Until the Vespa and Lambretta, most motorcycles were essentially heavyweight bicycles with an engine mounted in the middle of the frame. While perhaps the optimal arrangement from an engineering standpoint (the basic concept remains unchanged to this day), it left something to be desired in ergonomic terms. The rider was required to straddle the machine, something that, in some religiously conservative countries, could be considered immodest, especially for women. As late as the 1960s, it wasn’t uncommon to see female scooter passengers in rural Italy riding sidesaddle. On a scooter, riders could keep their knees together.
What scooters did offer was weather protection, isolation from the noisy and smelly engine, and thus the ability to ride around in a cashmere sweater (just like Audrey Hepburn in Roman Holiday) rather than a grubby waxed cotton jacket. Not surprisingly, then, scooters were a big hit with fashion-conscious European teens, and they created a whole new market of “non-motorcyclist” riders. Scooters were wildly successful in the 1950s—every European motorcycle manufacturer had to make one, or risk going bust.
Not surprising, then, that the venerable firm of Zündapp-Werke AG (condensed from Zünder und Apparetebau) designed a new scooter to be built in its Nurnberg factory. The end result was more sophisticated than most.
ZUNDAPP HAD BEEN BUILDING MOTORCYCLES SINCE 1917.
Although small commuter bikes were its bread and butter, the company also created the KS750 “desert elephant” 750cc OHV flat Twin, reverse-geared, two-wheel-drive sidecar outfits that gained so much respect from combatants on both sides in WWII. Its first scooter, the Bella arrived in 1953, and in styling terms owed much to the pre-existing Moto Parilla Levrier, down to the shape of the swooping side panels and the triangular engine inspection hatch.
Powering the Bella was a 7.3-hp 147cc two-stroke single of 57 by 58mm with a cast iron barrel and alloy head. The engine drove through a gear primary to a four-speed foot-change transmission with fully enclosed chain final drive, which also formed the single-sided rear swingarm. Shifting was by means of a pair of foot pedals (front for down, rear for up) mounted on the right of the footboards.
For such a sophisticated machine, engine cooling was somewhat haphazard. While on the move, air flowed through a vent in the front of the bodywork emerging at the back and through louvred side panels. But while stationary, the engine relied on the “Thermic Blast” cooling principle: the hot cylinder head was supposed to create convection currents drawing cool air in through the louvres. It may have worked in Nurnberg, but likely not in a Toronto heatwave. Fan cooling, as most other scooter makers used, would have been a better idea.
The Bella’s pressed steel bodywork was attached to a steel tube frame with a single main spine and twin tubes running over the engine unit. At the front was a telescopic fork with a spring/damper unit fitted on one side only. The solid alloy 12-inch wheels used 3.50-section tires, giving the Bella considerably more centrifugal inertia and (therefore) directional stability than most contemporary scooters, while six-inch drum brakes front and rear provided stopping power. A single seat was standard equipment, though a similar passenger perch could be ordered, and a rear carrier with spare wheel was also available.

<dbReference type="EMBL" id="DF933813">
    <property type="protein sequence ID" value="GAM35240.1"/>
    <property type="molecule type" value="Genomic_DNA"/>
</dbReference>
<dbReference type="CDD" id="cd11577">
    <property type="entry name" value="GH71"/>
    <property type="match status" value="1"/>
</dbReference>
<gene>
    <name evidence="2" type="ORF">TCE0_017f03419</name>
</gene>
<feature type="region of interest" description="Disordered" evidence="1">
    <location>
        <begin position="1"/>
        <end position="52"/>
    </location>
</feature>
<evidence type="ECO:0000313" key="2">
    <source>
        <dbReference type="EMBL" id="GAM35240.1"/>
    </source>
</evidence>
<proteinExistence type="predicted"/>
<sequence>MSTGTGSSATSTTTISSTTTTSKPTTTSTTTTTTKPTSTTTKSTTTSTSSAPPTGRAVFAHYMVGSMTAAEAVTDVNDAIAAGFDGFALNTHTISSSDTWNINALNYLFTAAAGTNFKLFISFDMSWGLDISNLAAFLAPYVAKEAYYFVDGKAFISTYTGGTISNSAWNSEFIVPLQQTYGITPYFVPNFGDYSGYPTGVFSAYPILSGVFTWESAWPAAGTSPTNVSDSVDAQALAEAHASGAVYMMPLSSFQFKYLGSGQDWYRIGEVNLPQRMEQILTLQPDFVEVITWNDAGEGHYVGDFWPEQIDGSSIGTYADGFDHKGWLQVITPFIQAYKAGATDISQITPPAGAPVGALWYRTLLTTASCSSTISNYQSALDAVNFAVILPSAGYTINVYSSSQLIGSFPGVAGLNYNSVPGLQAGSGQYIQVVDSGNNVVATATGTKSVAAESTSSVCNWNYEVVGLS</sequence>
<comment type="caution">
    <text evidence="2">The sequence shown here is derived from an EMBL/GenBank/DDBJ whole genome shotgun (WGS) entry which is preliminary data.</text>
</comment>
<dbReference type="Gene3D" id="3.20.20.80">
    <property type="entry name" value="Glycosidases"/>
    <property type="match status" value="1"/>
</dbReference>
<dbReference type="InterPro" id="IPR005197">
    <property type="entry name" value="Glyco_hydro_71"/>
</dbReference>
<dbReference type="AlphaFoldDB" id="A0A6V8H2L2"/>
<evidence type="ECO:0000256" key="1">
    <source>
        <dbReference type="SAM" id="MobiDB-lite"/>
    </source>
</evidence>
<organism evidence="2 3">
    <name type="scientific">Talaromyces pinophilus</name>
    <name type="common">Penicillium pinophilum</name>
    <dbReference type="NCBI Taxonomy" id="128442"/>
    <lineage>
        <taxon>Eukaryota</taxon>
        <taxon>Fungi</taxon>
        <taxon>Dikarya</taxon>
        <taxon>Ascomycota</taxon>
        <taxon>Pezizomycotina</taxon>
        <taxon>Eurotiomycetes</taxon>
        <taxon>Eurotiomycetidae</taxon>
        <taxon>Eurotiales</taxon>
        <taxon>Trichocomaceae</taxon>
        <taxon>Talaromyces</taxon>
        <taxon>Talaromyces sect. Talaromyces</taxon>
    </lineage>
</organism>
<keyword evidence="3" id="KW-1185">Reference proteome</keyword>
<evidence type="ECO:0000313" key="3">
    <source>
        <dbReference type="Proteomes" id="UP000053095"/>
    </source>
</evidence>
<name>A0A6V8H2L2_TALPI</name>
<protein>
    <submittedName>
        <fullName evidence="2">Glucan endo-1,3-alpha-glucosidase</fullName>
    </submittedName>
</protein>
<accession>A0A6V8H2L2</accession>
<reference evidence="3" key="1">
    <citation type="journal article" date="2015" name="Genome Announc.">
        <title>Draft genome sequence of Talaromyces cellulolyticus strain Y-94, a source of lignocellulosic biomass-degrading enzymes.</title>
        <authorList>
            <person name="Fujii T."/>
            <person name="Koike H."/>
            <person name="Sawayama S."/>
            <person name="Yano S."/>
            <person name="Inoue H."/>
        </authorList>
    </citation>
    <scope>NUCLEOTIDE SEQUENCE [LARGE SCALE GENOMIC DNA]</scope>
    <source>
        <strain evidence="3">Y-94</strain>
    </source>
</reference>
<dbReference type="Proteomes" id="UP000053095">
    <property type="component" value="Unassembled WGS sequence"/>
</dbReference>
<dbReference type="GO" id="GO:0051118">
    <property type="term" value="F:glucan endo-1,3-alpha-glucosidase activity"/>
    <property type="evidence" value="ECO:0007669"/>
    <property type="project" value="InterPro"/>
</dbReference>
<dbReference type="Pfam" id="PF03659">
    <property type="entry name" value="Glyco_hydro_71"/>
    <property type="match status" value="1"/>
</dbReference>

The result was a fairly hefty machine of close to 350 lbs. wet, and the 150cc Bella would struggle to get to 50 mph. They were well enough regarded, though, for the factory to have built around 20,000 between 1953-55. But the Bella would certainly have benefited from more power, and the factory obliged, introducing a 197cc version (64 by 62mm), the R201, producing 10 hp.
From 1954 on, the Bella was refined and improved with an Earles-type front fork (but still with the sole spring unit), Denfield dual seat, and electric starting With hubris that not even the big four Japanese makers could muster, Zundapp dispensed with the kickstarter as soon as the electric leg arrived. (Ten years after its introduction, the Honda 750 still had an “emergency” kickstarter.) Thus the final R204, produced from 1959 onward in Zundapp’s new factory in Munchen, offered all these features plus an uprated 12-hp engine. It remained in this form until production ceased in 1964.
CHRISTMAS CAME EARLY FOR SURREY, BC’S ROY SCHATZ IN 2005. The huge wooden crate that arrived from Germany was stamped simply, “Roy Schatz, Canada.” Inside was a Zundapp Bella R204 model complete with matching Campy single-wheel trailer manufactured in 1961 by IWL (IndustrieWerke Ludwigsfelde, a (then) East German maker of scooters and trailers.
Schatz’s R204 was built in 1959, not long after Zundapp had abandoned building “heavy” motorcycles and closed its Nurnberg factory. The R204 was essentially the last type of Bella produced, with the more powerful 12hp engine, Earles front fork and electric start. The Bella was one of the most powerful scooters of its day, matching the twin-cylinder Triumph Tigress/BSA Sunbeam: it would be the middle of the following decade before Vespa or Lambretta matched the Zundapp’s output.
Roy Schatz’s isn’t the only Bella in the local area: three showed up at last year’s Labour Day weekend Vancouver Scooter Rally. But for sure it’s the only one with a trailer. Schatz tells me that the Bella/trailer combination was popular in southern Germany: couples would load their tent and supplies—up to 15 kg (33 lbs) according to the Campy’s warning label— and make for the Italian Alps at weekends. Now such a trek apparently requires a 120-hp dual purpose bike with GPS.